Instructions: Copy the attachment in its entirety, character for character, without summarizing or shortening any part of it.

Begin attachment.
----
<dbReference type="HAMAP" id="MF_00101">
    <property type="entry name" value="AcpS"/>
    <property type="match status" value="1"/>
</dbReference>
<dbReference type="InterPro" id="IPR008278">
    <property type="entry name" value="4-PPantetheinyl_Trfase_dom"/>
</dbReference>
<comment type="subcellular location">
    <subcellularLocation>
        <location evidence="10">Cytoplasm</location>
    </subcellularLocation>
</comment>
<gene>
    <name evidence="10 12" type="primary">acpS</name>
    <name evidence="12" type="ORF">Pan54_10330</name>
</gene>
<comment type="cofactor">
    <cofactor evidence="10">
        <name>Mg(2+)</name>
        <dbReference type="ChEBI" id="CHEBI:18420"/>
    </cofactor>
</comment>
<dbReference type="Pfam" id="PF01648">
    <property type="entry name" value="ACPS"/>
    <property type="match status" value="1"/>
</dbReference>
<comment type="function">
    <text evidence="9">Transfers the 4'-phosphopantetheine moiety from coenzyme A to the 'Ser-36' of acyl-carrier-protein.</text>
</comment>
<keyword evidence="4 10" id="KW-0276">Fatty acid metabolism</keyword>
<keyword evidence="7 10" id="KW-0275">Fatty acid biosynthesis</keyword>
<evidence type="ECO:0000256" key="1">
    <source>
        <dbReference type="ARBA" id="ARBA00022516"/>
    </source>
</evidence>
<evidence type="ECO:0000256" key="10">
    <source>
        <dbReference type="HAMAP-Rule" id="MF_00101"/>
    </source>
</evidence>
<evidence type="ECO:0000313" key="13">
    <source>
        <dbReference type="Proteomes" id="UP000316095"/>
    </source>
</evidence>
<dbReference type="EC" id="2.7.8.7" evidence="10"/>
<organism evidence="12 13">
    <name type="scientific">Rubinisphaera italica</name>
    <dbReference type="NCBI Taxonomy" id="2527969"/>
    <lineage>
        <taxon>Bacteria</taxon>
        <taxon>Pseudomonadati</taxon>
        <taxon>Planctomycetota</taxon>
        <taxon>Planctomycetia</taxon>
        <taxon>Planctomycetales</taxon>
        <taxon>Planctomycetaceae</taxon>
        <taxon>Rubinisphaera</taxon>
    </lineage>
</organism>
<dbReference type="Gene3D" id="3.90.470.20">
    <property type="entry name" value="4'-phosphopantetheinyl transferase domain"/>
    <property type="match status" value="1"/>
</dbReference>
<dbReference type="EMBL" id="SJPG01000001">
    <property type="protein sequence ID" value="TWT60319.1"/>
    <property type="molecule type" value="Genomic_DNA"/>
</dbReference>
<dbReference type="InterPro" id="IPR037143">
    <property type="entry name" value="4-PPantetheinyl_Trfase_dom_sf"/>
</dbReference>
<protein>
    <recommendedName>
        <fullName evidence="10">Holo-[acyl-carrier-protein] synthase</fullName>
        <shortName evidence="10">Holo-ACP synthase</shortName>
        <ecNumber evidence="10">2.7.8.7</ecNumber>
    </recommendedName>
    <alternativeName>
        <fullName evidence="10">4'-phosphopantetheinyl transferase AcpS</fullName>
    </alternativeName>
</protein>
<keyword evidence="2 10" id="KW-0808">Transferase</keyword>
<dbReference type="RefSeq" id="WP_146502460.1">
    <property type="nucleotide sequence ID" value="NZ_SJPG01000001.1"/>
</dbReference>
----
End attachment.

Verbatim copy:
<dbReference type="HAMAP" id="MF_00101">
    <property type="entry name" value="AcpS"/>
    <property type="match status" value="1"/>
</dbReference>
<dbReference type="InterPro" id="IPR008278">
    <property type="entry name" value="4-PPantetheinyl_Trfase_dom"/>
</dbReference>
<comment type="subcellular location">
    <subcellularLocation>
        <location evidence="10">Cytoplasm</location>
    </subcellularLocation>
</comment>
<gene>
    <name evidence="10 12" type="primary">acpS</name>
    <name evidence="12" type="ORF">Pan54_10330</name>
</gene>
<comment type="cofactor">
    <cofactor evidence="10">
        <name>Mg(2+)</name>
        <dbReference type="ChEBI" id="CHEBI:18420"/>
    </cofactor>
</comment>
<dbReference type="Pfam" id="PF01648">
    <property type="entry name" value="ACPS"/>
    <property type="match status" value="1"/>
</dbReference>
<comment type="function">
    <text evidence="9">Transfers the 4'-phosphopantetheine moiety from coenzyme A to the 'Ser-36' of acyl-carrier-protein.</text>
</comment>
<keyword evidence="4 10" id="KW-0276">Fatty acid metabolism</keyword>
<keyword evidence="7 10" id="KW-0275">Fatty acid biosynthesis</keyword>
<evidence type="ECO:0000256" key="1">
    <source>
        <dbReference type="ARBA" id="ARBA00022516"/>
    </source>
</evidence>
<evidence type="ECO:0000256" key="10">
    <source>
        <dbReference type="HAMAP-Rule" id="MF_00101"/>
    </source>
</evidence>
<evidence type="ECO:0000313" key="13">
    <source>
        <dbReference type="Proteomes" id="UP000316095"/>
    </source>
</evidence>
<dbReference type="EC" id="2.7.8.7" evidence="10"/>
<organism evidence="12 13">
    <name type="scientific">Rubinisphaera italica</name>
    <dbReference type="NCBI Taxonomy" id="2527969"/>
    <lineage>
        <taxon>Bacteria</taxon>
        <taxon>Pseudomonadati</taxon>
        <taxon>Planctomycetota</taxon>
        <taxon>Planctomycetia</taxon>
        <taxon>Planctomycetales</taxon>
        <taxon>Planctomycetaceae</taxon>
        <taxon>Rubinisphaera</taxon>
    </lineage>
</organism>
<dbReference type="Gene3D" id="3.90.470.20">
    <property type="entry name" value="4'-phosphopantetheinyl transferase domain"/>
    <property type="match status" value="1"/>
</dbReference>
<dbReference type="EMBL" id="SJPG01000001">
    <property type="protein sequence ID" value="TWT60319.1"/>
    <property type="molecule type" value="Genomic_DNA"/>
</dbReference>
<dbReference type="InterPro" id="IPR037143">
    <property type="entry name" value="4-PPantetheinyl_Trfase_dom_sf"/>
</dbReference>
<protein>
    <recommendedName>
        <fullName evidence="10">Holo-[acyl-carrier-protein] synthase</fullName>
        <shortName evidence="10">Holo-ACP synthase</shortName>
        <ecNumber evidence="10">2.7.8.7</ecNumber>
    </recommendedName>
    <alternativeName>
        <fullName evidence="10">4'-phosphopantetheinyl transferase AcpS</fullName>
    </alternativeName>
</protein>
<keyword evidence="2 10" id="KW-0808">Transferase</keyword>
<dbReference type="RefSeq" id="WP_146502460.1">
    <property type="nucleotide sequence ID" value="NZ_SJPG01000001.1"/>
</dbReference>